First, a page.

Relatively simply, it was, if I remember correctly, a motel Terry, and the owners had decided that they wanted to sell the property, but needed to do some, let’s call it refurbishment, redevelopment. They borrowed money, which was helping to let them do that. And they claimed all of the interest because it was used in operating the motel.
Inland Revenue said, well, actually, some of that interest relates to the sale, and you shouldn’t get a deduction for the whole lot. Court of Appeals said it’s all used in running the business, so it’s 100% deductible. So that’s where our use versus purpose question comes in. 100% use means 100% deductible, even if it will have a slightly different outcome as well or serve a different outcome.
That decision in 1986 was right in the middle of the major tax reforms being led by Roger Douglas and Trevor de Cleene. Looking back it seems to me that with all the work going on around that time, it was a very, very clear expectation that the reforms would lead to some form of comprehensive capital taxation, capital gains tax. Call it what you want. Against that background, the Pacific Rendezvouss decision seemed quite logical because it might have been playing in the background of the Court.
But after March 1990, when David Caygill, then Finance Minister, pulled the pin on capital gains tax proposal, that decision reinforced and put in place an anomalous treatment, or loophole which sooner or later would need to be addressed. Would that be a fair assumption of how we’ve got to this position?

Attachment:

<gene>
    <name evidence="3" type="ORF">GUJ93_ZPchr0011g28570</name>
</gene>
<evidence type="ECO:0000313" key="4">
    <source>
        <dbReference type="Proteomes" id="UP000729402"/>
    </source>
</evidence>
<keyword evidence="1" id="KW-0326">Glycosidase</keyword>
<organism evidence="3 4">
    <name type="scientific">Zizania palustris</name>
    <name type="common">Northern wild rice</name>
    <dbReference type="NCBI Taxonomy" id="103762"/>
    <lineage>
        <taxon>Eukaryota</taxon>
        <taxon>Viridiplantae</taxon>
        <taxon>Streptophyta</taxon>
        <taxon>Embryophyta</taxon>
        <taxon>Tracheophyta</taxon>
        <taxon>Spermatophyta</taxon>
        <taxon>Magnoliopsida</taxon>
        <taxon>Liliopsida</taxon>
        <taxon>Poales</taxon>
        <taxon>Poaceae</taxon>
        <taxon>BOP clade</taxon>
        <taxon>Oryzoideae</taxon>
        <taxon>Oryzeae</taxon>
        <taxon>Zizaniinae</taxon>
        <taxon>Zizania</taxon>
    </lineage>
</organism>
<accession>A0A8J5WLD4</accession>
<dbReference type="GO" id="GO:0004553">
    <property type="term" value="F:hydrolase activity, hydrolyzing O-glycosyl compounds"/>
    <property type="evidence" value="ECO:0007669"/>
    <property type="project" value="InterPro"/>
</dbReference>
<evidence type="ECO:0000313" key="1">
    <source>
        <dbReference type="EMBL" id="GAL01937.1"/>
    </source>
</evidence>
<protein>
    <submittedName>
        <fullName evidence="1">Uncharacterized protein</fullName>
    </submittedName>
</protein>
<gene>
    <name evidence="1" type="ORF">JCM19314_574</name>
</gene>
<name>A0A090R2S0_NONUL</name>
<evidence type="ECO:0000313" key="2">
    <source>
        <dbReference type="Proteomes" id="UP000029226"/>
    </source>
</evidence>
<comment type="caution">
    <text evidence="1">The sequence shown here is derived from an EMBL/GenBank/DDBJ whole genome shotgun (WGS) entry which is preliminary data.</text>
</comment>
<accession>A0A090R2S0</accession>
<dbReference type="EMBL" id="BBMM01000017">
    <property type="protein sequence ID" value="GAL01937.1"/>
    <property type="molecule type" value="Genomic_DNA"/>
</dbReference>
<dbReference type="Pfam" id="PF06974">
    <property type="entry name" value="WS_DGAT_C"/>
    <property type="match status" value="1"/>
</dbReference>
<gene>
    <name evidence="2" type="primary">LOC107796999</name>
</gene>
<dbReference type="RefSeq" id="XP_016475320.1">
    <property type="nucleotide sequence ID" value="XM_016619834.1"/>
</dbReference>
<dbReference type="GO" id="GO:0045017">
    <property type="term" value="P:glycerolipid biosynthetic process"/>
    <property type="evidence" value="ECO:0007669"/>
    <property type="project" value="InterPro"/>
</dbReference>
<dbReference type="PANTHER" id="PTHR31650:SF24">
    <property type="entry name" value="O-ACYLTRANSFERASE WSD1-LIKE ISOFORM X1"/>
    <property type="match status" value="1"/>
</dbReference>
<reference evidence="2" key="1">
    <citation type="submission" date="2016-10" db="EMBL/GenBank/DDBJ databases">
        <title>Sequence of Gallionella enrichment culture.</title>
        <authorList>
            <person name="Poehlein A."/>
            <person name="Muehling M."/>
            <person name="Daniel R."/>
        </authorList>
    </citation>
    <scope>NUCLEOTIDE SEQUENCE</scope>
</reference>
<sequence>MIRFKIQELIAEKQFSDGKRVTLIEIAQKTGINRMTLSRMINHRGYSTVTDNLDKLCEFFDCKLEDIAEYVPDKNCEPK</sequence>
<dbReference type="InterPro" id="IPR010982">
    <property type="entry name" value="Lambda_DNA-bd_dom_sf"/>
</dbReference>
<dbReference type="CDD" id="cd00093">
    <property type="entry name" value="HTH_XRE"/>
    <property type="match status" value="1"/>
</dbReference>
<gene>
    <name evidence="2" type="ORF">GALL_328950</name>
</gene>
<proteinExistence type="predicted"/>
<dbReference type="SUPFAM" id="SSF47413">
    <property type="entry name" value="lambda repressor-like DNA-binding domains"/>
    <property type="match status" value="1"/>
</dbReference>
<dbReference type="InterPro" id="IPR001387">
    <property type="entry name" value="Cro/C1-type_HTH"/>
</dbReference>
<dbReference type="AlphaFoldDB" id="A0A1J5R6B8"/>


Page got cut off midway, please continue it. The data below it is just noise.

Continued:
I think that the technical response is that the Court made a decision based on use rather than purpose. The Commissioner’s argument wasn’t entirely surprising because the interest deduction is to the extent it’s used, so that that suggests some sort of apportionment.
I’m not sure that the courts actually had in mind that there might be a law change. With the greatest respect, I think, Terry, you might say that our courts are not great tax policy makers. You know, I’ve spent too much time on the Commissioner’s draft update on section BG 1 recently. And they’ve taken 100 odd pages to try and interpret what the Supreme Court said in the Ben Nevis decision. So I’m not sure that our courts are great at tax policy.
Occasionally they will point out errors in the legislation and things that might need to be fixed, but I don’t think they make decisions based on what the policy ought to be. But you’re absolutely right, that context of what was happening in the late 80s and The Consultative Document on the Taxation of Income from Capital, a comprehensive capital gains tax was the direction of travel amongst all of those reforms.
And that would certainly reduce the tension between use and purpose, because ultimately whether it was used in the business or used in the business and seeking a capital gain, well then it didn’t matter. You got a deduction for it – it would have made no difference.
But it hasn’t really been revisited as a particular issue specifically, except for the residential loss ring-fencing, that has the effect of limiting interest deductions, although not just interest, of course. So, some of those measures can be seen as responses to that.
Yes, and that sort of use and purpose is coming back a little bit in these announced changes although we haven’t got much detail to work with at the moment. But there was a hint that if a property was sold, which was subject to tax under either the Bright-line test or some other measure then interest deductions previously denied would become deductible. That seemed to be hinted at in the initial papers released on 23rd March. But that’s also something that’s going to be under consultation, so we’ll see shortly.